AO Expedition team and partners at the send off from Lesedei Cultural Village
AO Expedition team and partners at the send off from Lesedei Cultural Village

By Angus Mackintosh

I had the good fortune to attend the send-off for Kingsley Holgate Foundation’s Afrika Odyssey Expedition on the 21st of June, held at the Lesedi Cultural Village in Lanseria. Hosted by Kingsley Holgate and his expedition team, I couldn’t help but feel envious of this arduous and fascinating journey about to be undertaken.

Kingsley Holgate is a big guy, with an even bigger beard and an imposing presence.  What struck me the most was his absolute passion for the African continent, its conservation, environs and communities. At 77 years old, he is still full of drive and adventure, and as a bonus, he gave us a taste of his legendary storytelling.

The expedition – the 41st Kingsley Holgate geographic and humanitarian expedition – is a legacy journey-of-purpose with a theme of conservation, culture and community.  Estimated to take 18 months, the expedition will travel through 12 diverse African countries and aims to showcase the revival of 22 national parks under the management of African Parks, a non-profit NGO committed to conservation management in Africa.

Starting in the ancient Namib desert of Iona National Park in the south-west corner of Angola, the journey will encompass Zimbabwe, Zambia, Malawi and Mozambique, Rwanda, DRC, the Republic of Congo and Central African Republic, South Sudan and Chad in north Africa, and conclude in Benin, West Africa.  

Carrying a Scroll of Peace and Goodwill for Conservation to all 22 parks in 12 countries, the team will collect messages of support from traditional leaders, local community beneficiaries, park rangers, conservation partners, government envoys, VIPs and other supporters met all along the way. 

Land Rover have provided two new long-wheelbase Defender 130s for the expedition. This will be the first real-life test on African soil for this model and they will be tackling an estimated 30 000 kilometres over some of the harshest terrain and off-road routes on the continent.

Ross Holgate, Kingsley’s son and expedition leader, said, “This expedition is going to be one of our most challenging journeys ever attempted. It’s not just the long distances we’ll be travelling on dirt roads, goat tracks and probably no tracks to reach all of the Parks that are, understandably, in very isolated regions and in difficult-to-reach terrain. We’ll also be tackling dense Congo forests, heart-in-mouth, seat-of-your-pants river crossings, vast desert and rocky mountain terrain where water and fuel will be hard to come by, and wetlands that are near-impassable, especially in rainy seasons. The logistical issues of this expedition are extreme, to say the least.”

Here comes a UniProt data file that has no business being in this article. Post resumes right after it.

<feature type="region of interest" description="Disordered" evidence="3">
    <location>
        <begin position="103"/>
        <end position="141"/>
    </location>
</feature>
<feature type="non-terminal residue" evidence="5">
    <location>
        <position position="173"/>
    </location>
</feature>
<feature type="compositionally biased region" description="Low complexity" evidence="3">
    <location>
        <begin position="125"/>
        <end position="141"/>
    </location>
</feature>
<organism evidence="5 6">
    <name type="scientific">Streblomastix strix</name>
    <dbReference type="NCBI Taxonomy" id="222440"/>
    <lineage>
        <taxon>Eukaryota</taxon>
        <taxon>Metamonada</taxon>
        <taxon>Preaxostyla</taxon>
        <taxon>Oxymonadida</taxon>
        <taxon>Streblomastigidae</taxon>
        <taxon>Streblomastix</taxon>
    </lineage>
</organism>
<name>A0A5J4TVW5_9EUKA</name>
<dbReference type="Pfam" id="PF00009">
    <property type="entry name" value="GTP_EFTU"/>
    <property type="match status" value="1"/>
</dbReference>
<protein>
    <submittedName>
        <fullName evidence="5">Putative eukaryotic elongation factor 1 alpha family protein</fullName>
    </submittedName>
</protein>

A truly demanding, honourable and worthwhile rite of passage for the new Landys. Being 13 inches longer, they have more roof-rack space to store more than a hundred additional mosquito nets for distribution in high-risk malaria areas. Other humanitarian activities include eye tests and reading glasses for poor-sighted, mostly elderly people; and conservation-focussed education for school children to instil a passion for protecting Africa’s iconic wildlife.

After a festival of Zulu dancing and entertainment, a feast for the farewell was enjoyed by all.  The expedition set off at about 2:30 in the afternoon, led by the dancers and praise-singers, from the parking area to the gate onto the R512. The 300-metre journey took about 30 minutes and my only wish was that the pace for the other 30 000 k’s is going to be quicker…